4.) I cannot be evicted in the winter, or I am protected from eviction because I’m a senior citizen.
You can be evicted at any time of the year, regardless of your age, if you breach your lease or fail to pay your rent. If your landlord wins in housing court and you have to leave, you can request additional time to move if it would be a hardship for you. The court may give you additional time if you are elderly or disabled. However, the law only allows the court to give you an additional seven (7) days.
5.) I cannot be sued if I owe a debt and my only income is from Social Security.
The fact that your income may be protected from creditors does not mean that you cannot be sued if you owe a debt. Further, the fact that you are unable to pay a debt is not a legal defense to a lawsuit. Finally, paying a small amount to a creditor each month would not prevent them from suing you. If you owe the debt, but just cannot pay it, the creditor will be able to get a Judgment (court order) against you. However, many types of retirement income are “exempt” or protected from creditors. Consult an attorney to determine if your income and assets are protected by state or federal law. If you are protected, you have the burden to prove that your income or assets are exempt (cannot be taken) from collection.
6.) I don’t need an attorney as I’m going to follow the advice my neighbor got from their attorney or I bought a generic legal document form and it looks easy enough for me to complete myself.
Legal advice is fact specific. One small detail can change the legal advice an attorney may give you. You should not depend on legal advice that was given to another as it may not apply to you, or your situation. In addition, while a form may be easy to fill out, you will probably need legal advice to determine if it is right for you. For example, you can buy a generic Power of Attorney form, but the bank is only required to honor a Minnesota state statutory short form Power of Attorney. This is the specific form recommended by the state statute. There could be serious consequences for you if you did not know this. If your children only find out that the bank will not accept the generic Power of Attorney form after you are incompetent, it is too late for you to sign a statutory short form. You must be competent to sign a valid Power of Attorney. Your children would then have to go to court to get a guardianship or conservatorship to manage your funds or make personal decisions for you. Even if you purchase a legal document specifically designed for use in Minnesota, you should get legal advice before deciding if it is right for you. You need to know the risks and advantages involved to make an informed decision.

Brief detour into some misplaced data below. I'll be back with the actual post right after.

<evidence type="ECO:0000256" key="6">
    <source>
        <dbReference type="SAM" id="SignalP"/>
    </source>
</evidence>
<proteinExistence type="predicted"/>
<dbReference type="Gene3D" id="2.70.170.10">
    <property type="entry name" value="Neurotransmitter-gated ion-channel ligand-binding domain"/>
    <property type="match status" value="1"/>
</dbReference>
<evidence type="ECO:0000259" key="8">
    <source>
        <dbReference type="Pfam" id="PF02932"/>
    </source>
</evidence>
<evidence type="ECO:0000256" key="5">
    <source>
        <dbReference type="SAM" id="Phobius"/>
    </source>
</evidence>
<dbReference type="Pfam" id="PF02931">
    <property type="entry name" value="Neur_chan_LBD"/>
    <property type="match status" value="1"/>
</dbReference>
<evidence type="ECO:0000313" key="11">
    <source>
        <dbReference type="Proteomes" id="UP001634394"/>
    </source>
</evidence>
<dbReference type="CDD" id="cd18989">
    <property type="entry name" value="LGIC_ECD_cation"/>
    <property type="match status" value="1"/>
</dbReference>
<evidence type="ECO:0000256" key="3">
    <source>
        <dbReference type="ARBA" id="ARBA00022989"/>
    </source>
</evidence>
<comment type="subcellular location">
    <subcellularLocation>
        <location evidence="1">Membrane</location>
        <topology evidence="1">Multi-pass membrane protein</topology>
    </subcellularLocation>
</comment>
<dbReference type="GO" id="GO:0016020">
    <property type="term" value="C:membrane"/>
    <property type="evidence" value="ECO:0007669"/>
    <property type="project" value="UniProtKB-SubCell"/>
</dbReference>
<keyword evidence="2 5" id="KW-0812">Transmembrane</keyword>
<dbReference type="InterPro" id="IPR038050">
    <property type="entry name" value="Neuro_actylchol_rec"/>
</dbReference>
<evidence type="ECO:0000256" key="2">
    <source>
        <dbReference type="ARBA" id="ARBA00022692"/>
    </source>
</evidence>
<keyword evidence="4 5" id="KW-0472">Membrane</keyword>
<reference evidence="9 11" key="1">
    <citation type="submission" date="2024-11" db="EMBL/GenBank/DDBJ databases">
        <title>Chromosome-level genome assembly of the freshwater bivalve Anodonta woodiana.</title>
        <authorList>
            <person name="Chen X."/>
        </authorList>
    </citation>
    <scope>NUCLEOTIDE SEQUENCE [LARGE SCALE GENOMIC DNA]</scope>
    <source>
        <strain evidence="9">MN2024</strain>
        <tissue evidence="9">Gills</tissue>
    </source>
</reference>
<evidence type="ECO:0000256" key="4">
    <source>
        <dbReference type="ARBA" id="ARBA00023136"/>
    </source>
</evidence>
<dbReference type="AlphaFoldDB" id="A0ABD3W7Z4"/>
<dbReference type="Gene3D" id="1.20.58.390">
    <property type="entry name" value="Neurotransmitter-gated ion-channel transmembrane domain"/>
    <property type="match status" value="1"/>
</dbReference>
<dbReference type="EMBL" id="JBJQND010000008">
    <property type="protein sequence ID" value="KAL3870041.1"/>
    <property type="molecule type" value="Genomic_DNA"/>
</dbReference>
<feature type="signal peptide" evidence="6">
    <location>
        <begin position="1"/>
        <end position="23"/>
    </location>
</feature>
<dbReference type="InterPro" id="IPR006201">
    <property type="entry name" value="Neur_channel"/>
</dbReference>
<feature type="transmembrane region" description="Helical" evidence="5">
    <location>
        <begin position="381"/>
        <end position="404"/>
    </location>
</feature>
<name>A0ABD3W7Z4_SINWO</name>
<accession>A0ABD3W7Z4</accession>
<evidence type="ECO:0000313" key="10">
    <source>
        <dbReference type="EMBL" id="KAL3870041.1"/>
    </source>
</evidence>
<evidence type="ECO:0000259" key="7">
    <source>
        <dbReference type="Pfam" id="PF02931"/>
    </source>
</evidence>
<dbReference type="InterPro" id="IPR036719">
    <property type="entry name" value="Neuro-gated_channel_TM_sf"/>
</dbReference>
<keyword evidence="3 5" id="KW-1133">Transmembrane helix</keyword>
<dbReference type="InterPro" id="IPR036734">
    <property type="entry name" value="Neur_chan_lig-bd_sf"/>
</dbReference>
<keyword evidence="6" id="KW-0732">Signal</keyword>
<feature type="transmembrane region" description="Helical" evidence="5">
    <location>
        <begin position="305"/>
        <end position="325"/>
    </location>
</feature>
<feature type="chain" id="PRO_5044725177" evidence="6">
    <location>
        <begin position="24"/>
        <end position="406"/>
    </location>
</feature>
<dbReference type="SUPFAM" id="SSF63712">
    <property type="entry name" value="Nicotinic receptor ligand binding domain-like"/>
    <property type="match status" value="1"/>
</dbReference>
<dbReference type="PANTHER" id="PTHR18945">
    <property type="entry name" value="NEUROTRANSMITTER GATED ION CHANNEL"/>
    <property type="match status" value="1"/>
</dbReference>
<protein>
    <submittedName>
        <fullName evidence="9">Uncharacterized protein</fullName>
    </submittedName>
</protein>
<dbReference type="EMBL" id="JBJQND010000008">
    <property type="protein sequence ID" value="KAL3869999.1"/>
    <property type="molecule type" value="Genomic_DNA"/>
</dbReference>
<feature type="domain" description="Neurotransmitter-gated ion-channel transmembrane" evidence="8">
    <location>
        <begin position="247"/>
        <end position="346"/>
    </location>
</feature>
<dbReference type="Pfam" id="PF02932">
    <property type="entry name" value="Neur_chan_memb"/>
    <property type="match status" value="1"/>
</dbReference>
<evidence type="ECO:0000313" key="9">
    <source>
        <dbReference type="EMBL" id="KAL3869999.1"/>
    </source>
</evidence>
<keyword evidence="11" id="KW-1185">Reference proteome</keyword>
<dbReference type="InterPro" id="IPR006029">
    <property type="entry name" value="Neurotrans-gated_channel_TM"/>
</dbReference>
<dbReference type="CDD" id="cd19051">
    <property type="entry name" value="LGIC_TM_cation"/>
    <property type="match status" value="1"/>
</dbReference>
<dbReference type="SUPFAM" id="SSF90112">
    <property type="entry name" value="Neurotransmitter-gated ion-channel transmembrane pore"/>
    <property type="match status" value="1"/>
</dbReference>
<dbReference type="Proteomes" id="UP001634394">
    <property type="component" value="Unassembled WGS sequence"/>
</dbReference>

The Senior Law Project provides free legal assistance to low-income elderly living in Washington, Dakota, Ramsey, Carver and Scott counties. Residents of these counties may reach the project at (651) 222-4731 Monday through Friday between the hours of 9:00 A.M. and noon and 1:00 and 3:00 p.m. January 2016